Aleksey Ivanovich Abrikosov (Russian: Алексе́й Ива́нович Абрико́сов; 18 January [O.S. 6 January] 1875 – 9 April 1955) was a Russian/Soviet pathologist and a member of the Soviet Academy of Sciences (since 1939) and the Soviet Academy of Medical Sciences (since 1944).
|Born||18 January [O.S. 6 January] 1875|
|Died||April 9, 1955 (aged 80)|
|Education||Doctor of Science (1904)|
Academician of the Russian Academy of Sciences
|Alma mater||Imperial Moscow University (1898)|
|Institutions||Imperial Moscow University|
Moscow State University
|Thesis||About the first anatomical changes in the lungs with the onset of pulmonary tuberculosis|
Aleksey Abrikosov was born into a wealthy family of factory owners, who were the official suppliers of chocolate confections to the Russian Imperial Court. His grandfather was the industrialist Aleksei Ivanovich Abrikosov, who was the founder of the company now known as Babayevsky. His father, Ivan Alekseevich Abrikosov, was expected to take over the family firm until his premature death from tuberculosis. His siblings included future Tsarist diplomat Dmitry Abrikosov and future Catholic Sainthood Candidate Anna Abrikosova.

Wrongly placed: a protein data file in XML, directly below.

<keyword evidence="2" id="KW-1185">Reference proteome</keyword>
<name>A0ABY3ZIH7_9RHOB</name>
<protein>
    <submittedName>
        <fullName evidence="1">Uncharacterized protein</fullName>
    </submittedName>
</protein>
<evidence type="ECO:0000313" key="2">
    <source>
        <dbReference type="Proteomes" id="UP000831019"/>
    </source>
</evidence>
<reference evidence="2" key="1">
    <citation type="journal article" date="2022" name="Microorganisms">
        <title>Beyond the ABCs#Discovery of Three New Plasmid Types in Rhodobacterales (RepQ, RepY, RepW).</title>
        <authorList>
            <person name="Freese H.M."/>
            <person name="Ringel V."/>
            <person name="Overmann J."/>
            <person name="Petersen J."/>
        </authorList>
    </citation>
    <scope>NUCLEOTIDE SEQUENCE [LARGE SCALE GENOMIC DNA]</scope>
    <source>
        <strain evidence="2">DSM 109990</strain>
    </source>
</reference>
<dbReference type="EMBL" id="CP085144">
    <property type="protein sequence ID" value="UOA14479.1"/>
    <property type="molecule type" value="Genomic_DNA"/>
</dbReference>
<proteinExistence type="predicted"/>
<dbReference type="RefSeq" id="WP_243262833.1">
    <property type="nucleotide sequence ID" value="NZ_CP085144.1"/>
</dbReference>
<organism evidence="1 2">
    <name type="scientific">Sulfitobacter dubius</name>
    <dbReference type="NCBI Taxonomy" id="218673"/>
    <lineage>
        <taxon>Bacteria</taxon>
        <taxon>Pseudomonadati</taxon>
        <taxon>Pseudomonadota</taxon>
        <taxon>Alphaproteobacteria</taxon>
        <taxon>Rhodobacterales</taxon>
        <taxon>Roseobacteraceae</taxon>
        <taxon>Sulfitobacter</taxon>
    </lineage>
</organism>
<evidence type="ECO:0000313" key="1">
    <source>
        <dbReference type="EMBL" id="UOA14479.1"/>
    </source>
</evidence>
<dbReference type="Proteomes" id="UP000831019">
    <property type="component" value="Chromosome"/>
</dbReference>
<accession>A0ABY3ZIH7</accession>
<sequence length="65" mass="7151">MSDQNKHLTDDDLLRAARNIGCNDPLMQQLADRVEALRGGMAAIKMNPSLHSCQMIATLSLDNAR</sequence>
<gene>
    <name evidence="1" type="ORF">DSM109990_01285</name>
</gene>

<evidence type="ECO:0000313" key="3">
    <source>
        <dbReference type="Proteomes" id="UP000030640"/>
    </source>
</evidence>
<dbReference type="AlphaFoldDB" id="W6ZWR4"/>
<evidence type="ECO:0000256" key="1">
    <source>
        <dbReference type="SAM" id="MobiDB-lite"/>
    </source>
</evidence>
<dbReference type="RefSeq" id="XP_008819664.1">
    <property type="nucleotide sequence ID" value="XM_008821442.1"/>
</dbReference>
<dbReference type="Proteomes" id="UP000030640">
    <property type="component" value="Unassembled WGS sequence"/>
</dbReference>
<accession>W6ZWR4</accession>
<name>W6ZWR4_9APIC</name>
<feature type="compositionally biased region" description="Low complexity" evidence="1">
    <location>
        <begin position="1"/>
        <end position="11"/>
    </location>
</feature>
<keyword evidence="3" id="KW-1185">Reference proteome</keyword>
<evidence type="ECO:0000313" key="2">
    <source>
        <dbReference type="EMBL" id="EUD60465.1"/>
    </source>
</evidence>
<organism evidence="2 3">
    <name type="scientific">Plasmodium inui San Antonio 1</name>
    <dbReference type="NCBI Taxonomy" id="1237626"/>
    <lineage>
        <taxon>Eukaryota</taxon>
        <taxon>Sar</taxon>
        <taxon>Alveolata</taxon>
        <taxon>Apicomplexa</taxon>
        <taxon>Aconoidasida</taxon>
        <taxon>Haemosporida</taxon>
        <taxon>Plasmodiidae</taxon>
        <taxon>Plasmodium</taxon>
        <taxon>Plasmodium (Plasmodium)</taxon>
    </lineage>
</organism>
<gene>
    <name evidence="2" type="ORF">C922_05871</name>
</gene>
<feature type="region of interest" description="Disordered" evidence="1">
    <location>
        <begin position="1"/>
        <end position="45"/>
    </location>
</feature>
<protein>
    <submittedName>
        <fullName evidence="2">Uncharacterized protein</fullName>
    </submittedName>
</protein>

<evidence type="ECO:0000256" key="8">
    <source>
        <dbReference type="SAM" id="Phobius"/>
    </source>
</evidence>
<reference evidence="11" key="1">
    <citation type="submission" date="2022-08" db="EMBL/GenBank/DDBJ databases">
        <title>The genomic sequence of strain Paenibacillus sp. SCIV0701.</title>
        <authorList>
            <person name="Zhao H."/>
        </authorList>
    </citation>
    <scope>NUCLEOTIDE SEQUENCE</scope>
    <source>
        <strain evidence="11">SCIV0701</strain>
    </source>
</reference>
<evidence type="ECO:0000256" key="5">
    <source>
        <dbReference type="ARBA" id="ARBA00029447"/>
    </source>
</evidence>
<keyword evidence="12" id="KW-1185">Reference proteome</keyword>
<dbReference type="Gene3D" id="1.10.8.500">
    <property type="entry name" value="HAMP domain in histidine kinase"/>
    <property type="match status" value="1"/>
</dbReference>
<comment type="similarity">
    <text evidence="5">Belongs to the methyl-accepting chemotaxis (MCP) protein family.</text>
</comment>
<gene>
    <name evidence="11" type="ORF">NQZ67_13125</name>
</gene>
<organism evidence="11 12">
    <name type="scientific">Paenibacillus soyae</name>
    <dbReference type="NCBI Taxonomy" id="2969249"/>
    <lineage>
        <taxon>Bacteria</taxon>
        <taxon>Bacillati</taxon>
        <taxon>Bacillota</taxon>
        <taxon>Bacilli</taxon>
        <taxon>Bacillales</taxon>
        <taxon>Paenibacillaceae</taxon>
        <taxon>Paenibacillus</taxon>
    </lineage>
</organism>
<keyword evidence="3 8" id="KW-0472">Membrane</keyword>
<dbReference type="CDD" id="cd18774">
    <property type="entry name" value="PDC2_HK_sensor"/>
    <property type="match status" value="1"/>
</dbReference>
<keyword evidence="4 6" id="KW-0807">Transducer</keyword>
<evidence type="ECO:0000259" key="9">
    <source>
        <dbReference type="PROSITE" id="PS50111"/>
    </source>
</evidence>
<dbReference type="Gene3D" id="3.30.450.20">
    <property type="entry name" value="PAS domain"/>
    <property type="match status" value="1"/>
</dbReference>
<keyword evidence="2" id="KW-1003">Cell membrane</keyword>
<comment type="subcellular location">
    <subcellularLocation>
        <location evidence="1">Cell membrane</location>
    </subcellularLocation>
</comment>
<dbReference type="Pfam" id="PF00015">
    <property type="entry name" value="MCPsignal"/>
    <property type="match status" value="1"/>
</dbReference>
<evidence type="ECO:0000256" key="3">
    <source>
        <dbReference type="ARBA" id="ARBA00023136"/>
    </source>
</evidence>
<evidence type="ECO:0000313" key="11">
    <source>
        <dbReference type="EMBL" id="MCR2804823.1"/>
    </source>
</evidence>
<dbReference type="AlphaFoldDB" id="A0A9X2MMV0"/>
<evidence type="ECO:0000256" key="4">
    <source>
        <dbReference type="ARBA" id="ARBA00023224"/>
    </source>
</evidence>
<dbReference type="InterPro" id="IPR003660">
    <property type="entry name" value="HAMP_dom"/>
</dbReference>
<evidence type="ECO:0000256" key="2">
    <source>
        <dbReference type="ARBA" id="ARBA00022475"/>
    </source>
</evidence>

Abrokosov published works on the subject of the pathological morphology of tuberculosis and tumors, including the neuroectodermal tumor. This was described by Abrikosov as "myoblastomyoma." Based upon his work, this type of tumor was named "Abrikosov's tumor". He was the author of a multi-volume handbook in special pathology.
Embalming of LeninEdit
On the morning of January 23, 1924, Abrikosov was given the task of embalming Lenin’s body to keep it intact until his burial. The body is still on permanent display in the Lenin Mausoleum in Moscow.
In popular cultureEdit
Aleksey Abrikosov is believed to be the inspiration for Professor Persikov, the protagonist of Mikhail Bulgakov's novel Fatal Eggs. The character's name is a pun, as, in Russian, abrikos means "apricot" and persik means "peach".